In 1924, Bosworth published the first edition of Christ the Healer, a book that contains many of his sermons on the topic of faith healing and his responses his critics (this edition included 5 sermons). Prior to Bosworth's death, the 7th edition had been expanded to include 14 sermons. He was also the author of dozens of other tracts, printed sermons, and articles, some of which were later condensed and included in subsequent editions of Christ the Healer. One example is "The Christian Confession" (chapter titled "Confession"). A number of other tracts and pamphlets are in the Assemblies of God Archive (www.ifhpc.org) and listed on www.Worldcatlibraries.org. Probably his most controversial pamphlet was "Do All Speak With Tongues? An Open Letter to Ministers and Saints of the Pentecostal Movement" .
F. F. Bosworth held a number of evangelistic and healing meetings across the United States and Canada in the1920s, with thirty-nine extended meeting locations in the six-and-a-half years mentioned in Joybringer Bosworth. One of the larger of the meetings took place in Ottawa, Canada, and had roughly 12,000 conversions.
Contact With Other Ministries
Bosworth had contact with many of the pentecostal and holiness ministers of his generation, and was both influenced by them and influenced them. Prior to coming to his pentecostal experience, Bosworth spent several years under the ministry of John Alexander Dowie, where he would have heard many of Dowie's ideas on divine healing. From Zion City he knew John G. Lake, Charles Parham, and a number of other pentecostal pioneers. In approximately 1907, Bosworth, Lake, and one other Zion preacher visited the Azusa Street Revival
and made contacts there. (One photo shows them with Seymour). He was associated with many of the early pentecostal ministers, had Marie Woodworth-Etter hold several months of services for him in 1912, and knew the early leaders of the Assemblies of God. Bosworth also knew many of the ministers associated with the Christian and Missionary Alliance church, including A.B. Simpson and both Paul and Luke Rader. While in the Chicago area, Bosworth also met E. W. Kenyon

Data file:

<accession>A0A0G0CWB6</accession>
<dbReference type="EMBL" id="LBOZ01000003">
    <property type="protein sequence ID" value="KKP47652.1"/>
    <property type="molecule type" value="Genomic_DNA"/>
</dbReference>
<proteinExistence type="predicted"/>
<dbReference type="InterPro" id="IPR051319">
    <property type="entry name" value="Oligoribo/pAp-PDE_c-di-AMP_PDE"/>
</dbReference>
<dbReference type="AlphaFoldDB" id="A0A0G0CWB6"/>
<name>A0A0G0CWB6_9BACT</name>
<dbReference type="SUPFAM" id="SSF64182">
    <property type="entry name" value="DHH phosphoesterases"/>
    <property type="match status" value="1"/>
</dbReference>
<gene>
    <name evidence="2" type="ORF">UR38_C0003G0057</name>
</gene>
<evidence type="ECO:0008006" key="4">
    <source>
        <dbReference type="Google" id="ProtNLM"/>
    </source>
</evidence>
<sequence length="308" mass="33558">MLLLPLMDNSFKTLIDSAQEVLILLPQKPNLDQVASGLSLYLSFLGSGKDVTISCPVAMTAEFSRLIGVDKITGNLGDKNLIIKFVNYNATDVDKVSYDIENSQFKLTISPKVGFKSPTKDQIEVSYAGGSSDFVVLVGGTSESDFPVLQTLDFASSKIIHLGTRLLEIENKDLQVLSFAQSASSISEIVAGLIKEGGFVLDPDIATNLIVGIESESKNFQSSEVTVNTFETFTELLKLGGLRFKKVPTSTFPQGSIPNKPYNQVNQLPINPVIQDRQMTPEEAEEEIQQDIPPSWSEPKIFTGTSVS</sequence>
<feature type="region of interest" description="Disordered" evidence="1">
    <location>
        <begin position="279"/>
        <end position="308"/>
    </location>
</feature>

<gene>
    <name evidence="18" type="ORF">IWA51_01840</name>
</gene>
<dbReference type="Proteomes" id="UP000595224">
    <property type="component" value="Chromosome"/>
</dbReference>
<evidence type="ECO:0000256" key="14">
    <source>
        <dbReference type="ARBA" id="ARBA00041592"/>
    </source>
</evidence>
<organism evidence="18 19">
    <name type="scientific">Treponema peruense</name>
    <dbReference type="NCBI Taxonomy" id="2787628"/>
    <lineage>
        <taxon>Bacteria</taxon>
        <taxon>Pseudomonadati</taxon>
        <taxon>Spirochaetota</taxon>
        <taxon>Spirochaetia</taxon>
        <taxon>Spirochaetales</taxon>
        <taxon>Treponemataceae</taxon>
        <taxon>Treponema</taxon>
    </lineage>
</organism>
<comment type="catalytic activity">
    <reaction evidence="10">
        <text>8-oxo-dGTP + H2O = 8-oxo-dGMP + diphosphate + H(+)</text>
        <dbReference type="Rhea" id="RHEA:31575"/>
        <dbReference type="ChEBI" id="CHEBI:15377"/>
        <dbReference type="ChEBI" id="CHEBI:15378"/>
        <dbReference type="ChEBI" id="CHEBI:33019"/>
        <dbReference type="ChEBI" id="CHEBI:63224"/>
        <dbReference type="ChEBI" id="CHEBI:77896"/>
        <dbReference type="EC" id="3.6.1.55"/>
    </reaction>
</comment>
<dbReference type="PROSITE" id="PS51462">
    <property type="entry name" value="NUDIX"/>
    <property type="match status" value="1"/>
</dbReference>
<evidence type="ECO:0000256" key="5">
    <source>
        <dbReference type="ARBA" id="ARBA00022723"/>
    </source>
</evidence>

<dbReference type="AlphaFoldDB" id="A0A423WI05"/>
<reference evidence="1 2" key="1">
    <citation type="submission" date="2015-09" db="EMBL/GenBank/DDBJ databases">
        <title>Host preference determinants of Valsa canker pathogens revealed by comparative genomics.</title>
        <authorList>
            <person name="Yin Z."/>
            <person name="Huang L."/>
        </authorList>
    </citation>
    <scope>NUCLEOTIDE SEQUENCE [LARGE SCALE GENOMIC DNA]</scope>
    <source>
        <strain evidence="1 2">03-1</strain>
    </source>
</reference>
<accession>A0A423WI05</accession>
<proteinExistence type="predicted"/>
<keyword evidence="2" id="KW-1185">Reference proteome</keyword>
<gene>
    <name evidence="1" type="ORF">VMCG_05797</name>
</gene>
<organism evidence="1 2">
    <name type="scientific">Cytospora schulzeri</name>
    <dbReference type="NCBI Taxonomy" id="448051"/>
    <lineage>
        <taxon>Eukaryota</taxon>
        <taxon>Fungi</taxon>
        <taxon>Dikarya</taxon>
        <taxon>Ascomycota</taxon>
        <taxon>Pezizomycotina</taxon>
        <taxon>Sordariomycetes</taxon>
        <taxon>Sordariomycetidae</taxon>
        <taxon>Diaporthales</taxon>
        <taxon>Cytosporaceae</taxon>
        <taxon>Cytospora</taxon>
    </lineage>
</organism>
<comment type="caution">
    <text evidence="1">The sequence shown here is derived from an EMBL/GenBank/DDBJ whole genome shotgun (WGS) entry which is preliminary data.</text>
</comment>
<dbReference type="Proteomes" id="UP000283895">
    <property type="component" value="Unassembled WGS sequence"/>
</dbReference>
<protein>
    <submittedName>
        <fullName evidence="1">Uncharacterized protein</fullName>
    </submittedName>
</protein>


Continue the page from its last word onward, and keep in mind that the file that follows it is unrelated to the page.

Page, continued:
. It is unclear whether his meeting with Kenyon was before his move to Texas, since he had returned to the Chicago area by 1924. How close a relationship the two men had and the degree Kenyon may have influenced Bosworth's early thinking are unclear. Bosworth's 1930's booklet "The Christian Confession", which was later condensed into a chapter of the 1948 edition of "Christ the Healer", mentions that many of the thoughts in that booklet / chapter came from some of Kenyon's writings and were used with permission. One researcher, who looked at Bosworth's other works to determine if any were influenced by Kenyon could find no other link, and the 1924 edition of "Christ the Healer" does not contain the chapter that is in the 1948 edition.
When The Great Depression
hit in 1929, money for large-scale meetings become scarce. According to Bosworth's magazine "Exploits of Faith", it appears he still had large campaigns away from home through 1931, but after that his campaigns were closer to home.
Bosworth was friends with Paul Rader, one of the first radio evangelists, and Paul Rader was broadcasting on Chicago radio stations prior to 1929. The first add in Bosworth's magazine for a Bosworth radio program was in January 1930, indicating that his radio evangelism started in either late 1929 or early 1930. He began with a program called the "Sunshine Hour". Bosworth eventually established "The National Radio Revival Missionary Crusaders" as a nonprofit corporation in Illinois. By the early to mid 1930's he was broadcasting regularly over radio stations in the Chicago area, including WJJD. Bosworth's increased radio ministry in Chicago appears to coincide with Paul Rader's reduced broadcast frequency. Due to financial problems, Paul Rader's last evangelistic broadcasts in Chicago were in 1933. Bosworth continued to broadcast well into the 1940s. There is a general gap in the information available on F.F. Bosworth and his radio ministry from the early 1930s to the mid 1940s, with the one available magazine of his from 1942 indicating that he was broadcasting from several stations across the country, and a 1963 article providing a general overview of Bosworth's radio ministry.
During the 1930s and 1940s, it appears he also conducted many healing campaigns all over North America as finances permitted. (see last chapter in 9th edition of Christ the Healer). F. F. Bosworth, as of 1950, commented that he had more than thirty years of great evangelistic campaigns, and fourteen years of this time conducted the National Radio Revival, and during which time received about a quarter of a million letters.